I thought that this blog, like the Great War, would be over by Christmas. Both cases proved to be incorrect.

I actually completed my tour of the Underground over a month ago. I visited the last station on my list on Saturday 22nd November. It's one of the stations that appears in this update. But since then I've had so little time that, well, there's only been one entry. And I now have a backlog of photos. I find myself having to reconstruct memories and impressions from the other side of the holiday. The blog has become a retrospective account, rather than an as-it-happens journal.

So here is the remainder of the District Line. Keen-eyed readers, and I know it's presumptuous to use the plural, will know there are still two more lines left to tackle. But neither are 'proper' lines, as will ultimately become clear, and as such will not, I'm fairly sure, require multiple blog entries. Meantime, the branches of the District that terminate at Richmond and Ealing Broadway require attention.

The two diverge just after Turnham Green, the last in a trio of agreeable, neat, no-nonsense stations that date back to the 1870s.

First up is Ravenscourt Park, originally called Shaftesbury Road, which opened on April Fool's Day 1873:

The name changed a few years later when the nearby park was first opened for public use. Its platforms are the main highlight, built above street level and boasting much of the spirit, if not the actual fixtures and fittings, of its Victorian heritage.

There's something about very long platforms high up in a city suburb that is, well, a bit exhilarating. It's as if the world has been opened up a little; you have acres of sky and space all to yourself and, especially if there aren't many passengers about, you feel like you have the advantage over everyone else scuttling about down below. Then a giant train glides into the giant platform to pick you up and swoop off down the line.

Stamford Brook...

...is the same:

- with the added bonus of the station itself feeling like someone's house. I'd be interested to know who the neighbours are and their views on living between the other half of a semi-detached building and a fully-fledged Underground station.

Turnham Green compounds the charm with the presence of a flower-seller:

If you're travelling to Richmond, the next stop after Turnham Green is a total contrast. By every measure - ambience, design, comfort, safety, convenience, you name it - Gunnersbury is shocking:

I wonder if it is perhaps the most miserable station on the entire network. I may have used that label before; if I have, forget all previous candidates. Gunnersbury takes the prize for the worst Underground stop of them all.

It is gloomy, ill-kept, badly-designed, inhospitable, unreliable, lumpen and wretched. The platform display signs are, according to a friend who passes this way regularly, always incorrect; they certainly were when I was there, referring to a train due in at 09:51 when it was already half past four in the afternoon. Underground and Overground services share the same tracks. In 1954 a tornado ripped the roof off the station but left the rest of the structure intact. If only another one would come along and finish the job.

It was too dark to properly appreciate Kew Gardens:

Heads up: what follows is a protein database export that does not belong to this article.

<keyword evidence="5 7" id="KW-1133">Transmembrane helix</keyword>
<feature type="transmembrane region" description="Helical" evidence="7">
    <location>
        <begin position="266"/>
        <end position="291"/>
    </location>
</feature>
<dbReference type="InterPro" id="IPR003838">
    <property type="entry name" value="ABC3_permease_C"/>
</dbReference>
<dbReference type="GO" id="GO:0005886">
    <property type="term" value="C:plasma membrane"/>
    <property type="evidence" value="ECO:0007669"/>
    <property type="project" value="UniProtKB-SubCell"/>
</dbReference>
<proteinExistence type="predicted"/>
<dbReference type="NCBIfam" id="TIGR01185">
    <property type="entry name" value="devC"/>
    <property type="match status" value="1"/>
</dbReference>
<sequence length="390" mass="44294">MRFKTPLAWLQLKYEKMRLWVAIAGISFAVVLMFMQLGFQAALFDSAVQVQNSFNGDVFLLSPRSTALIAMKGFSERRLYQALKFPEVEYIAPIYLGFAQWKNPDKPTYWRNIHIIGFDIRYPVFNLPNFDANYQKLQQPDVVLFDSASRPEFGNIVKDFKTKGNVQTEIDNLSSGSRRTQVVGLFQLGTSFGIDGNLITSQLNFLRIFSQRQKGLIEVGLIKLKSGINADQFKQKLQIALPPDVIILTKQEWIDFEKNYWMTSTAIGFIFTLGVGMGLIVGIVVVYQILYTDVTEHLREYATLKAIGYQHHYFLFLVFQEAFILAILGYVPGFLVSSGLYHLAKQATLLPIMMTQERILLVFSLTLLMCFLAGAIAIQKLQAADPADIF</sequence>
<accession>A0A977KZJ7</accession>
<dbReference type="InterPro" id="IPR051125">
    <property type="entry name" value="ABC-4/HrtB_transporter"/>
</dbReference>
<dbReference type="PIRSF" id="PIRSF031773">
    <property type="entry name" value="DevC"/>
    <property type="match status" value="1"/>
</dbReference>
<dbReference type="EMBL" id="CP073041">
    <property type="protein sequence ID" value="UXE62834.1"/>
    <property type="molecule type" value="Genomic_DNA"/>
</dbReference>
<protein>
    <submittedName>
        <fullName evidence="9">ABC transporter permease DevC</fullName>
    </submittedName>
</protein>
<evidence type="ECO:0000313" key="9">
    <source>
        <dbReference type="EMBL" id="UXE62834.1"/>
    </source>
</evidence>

From what I could tell, thankfully it's a world apart from its predecessor in virtually every respect. The Victorian design of the yellow-brick buildings and some of the original features give it a very particular atmosphere. There is also a footbridge which has Grade II listed status, built with a narrow walkway and very high walls with the intention of protecting people's clothing from the smoke of engines passing underneath. Being there in the gloom of a winter's evening heightened resonances of steam-era railways.

I had thought Richmond was the very last station I had left to visit, and hence the end of my quest.

Then I remembered about Heathrow Terminal 5. Grrr. Anyway, the first station opened here in 1846; I'm not sure when the current building dates from. The exterior reminded me of Wimbledon; sadly, so did the interior. It is a place of near-utter confusion, giving rise to that perpetually frustrating aspect of busy stations: people standing dead still slap bang in the way of you and everyone else, gawping at timetables or simply trying to work out where they should be busily rushing to. It was not the most dignified of locations to symbolise the end of The End Of The Line. Which was just as well, because it wasn't.

If you find yourself on the other branch that runs to Ealing Broadway, the District Line has one last gem to offer:

Chiswick Park. This has gone straight into my list of the 10 best stations on the Underground. It's a glorious building, inside and out, and searching online I see that Charles Holden (him again) was inspired by a station in Berlin, one Krumme Lanke. Holden's design was part of a rebuilding that took place in the 1930s when the Piccadilly Line was being extended westwards and extra sets of tracks needed to be laid. Any excuse for a bit of Euro-chic where Charlie's concerned. The view from the platform of the station's brick tower is breathtaking:

The remaining three stops on this branch were all ones I had visited before; two on the Piccadilly Line, Acton Town:

and Ealing Common:

and the third being the terminus, shared with the Central Line, Ealing Broadway:

Thinking back, Chiswick Park restored a little of my respect for the District. But not quite enough. Truth be told I don't have any particular overriding feeling towards the line, positive or negative. It's just such an assortment of contrasting, not to say contradictory styles and attitudes, it's impossible to perceive of it as a whole or to sum it all up with one adjective. Well, there is one. Unreliable. But that's more to do with the service than the character or design or the line. Or is it? I'm sure I'd feel more pointedly disposed (or otherwise) towards the District were its trains not treated as an after-thought and more the reason for the line's existence.

That, and they put the original platform noticeboards back at Earl's Court.